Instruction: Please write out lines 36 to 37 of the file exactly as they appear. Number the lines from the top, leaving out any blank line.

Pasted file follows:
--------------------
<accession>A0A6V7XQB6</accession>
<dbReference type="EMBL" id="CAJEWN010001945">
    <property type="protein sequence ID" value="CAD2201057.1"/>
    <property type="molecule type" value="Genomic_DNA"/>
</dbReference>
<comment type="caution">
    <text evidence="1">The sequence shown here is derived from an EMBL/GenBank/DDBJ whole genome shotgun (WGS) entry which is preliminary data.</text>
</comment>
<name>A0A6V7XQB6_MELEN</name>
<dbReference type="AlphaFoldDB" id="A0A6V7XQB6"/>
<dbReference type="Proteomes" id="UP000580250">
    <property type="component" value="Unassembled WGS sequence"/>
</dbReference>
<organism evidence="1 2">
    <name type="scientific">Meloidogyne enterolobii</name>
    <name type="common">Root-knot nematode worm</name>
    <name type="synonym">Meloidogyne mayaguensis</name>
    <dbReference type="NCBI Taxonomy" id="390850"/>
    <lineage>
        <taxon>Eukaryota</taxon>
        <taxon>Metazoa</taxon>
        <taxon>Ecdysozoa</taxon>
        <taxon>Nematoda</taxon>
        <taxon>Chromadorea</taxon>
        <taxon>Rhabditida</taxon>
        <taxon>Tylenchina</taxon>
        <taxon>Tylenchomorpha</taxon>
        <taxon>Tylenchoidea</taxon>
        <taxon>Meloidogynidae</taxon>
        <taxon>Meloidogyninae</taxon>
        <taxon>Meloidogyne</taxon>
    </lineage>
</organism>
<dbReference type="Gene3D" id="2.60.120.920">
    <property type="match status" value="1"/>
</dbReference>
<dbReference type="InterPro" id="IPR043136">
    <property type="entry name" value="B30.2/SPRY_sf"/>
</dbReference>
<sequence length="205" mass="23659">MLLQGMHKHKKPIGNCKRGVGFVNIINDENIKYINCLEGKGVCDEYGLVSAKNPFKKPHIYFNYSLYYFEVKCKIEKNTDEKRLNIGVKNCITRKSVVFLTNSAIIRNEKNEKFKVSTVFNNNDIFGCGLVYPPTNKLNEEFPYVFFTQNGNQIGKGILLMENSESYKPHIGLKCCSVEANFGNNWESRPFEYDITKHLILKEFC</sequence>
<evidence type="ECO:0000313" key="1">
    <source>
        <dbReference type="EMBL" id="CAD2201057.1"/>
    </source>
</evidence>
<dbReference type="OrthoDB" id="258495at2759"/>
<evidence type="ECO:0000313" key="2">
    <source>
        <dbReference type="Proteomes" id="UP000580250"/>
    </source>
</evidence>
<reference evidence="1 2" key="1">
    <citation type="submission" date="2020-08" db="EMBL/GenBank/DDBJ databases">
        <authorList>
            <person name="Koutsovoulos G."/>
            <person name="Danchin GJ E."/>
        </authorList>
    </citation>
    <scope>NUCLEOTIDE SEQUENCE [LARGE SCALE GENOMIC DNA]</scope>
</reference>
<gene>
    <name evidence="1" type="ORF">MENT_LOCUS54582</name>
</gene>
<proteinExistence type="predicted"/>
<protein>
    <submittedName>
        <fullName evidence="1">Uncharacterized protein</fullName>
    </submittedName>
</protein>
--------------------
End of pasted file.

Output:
</dbReference>
<dbReference type="InterPro" id="IPR043136">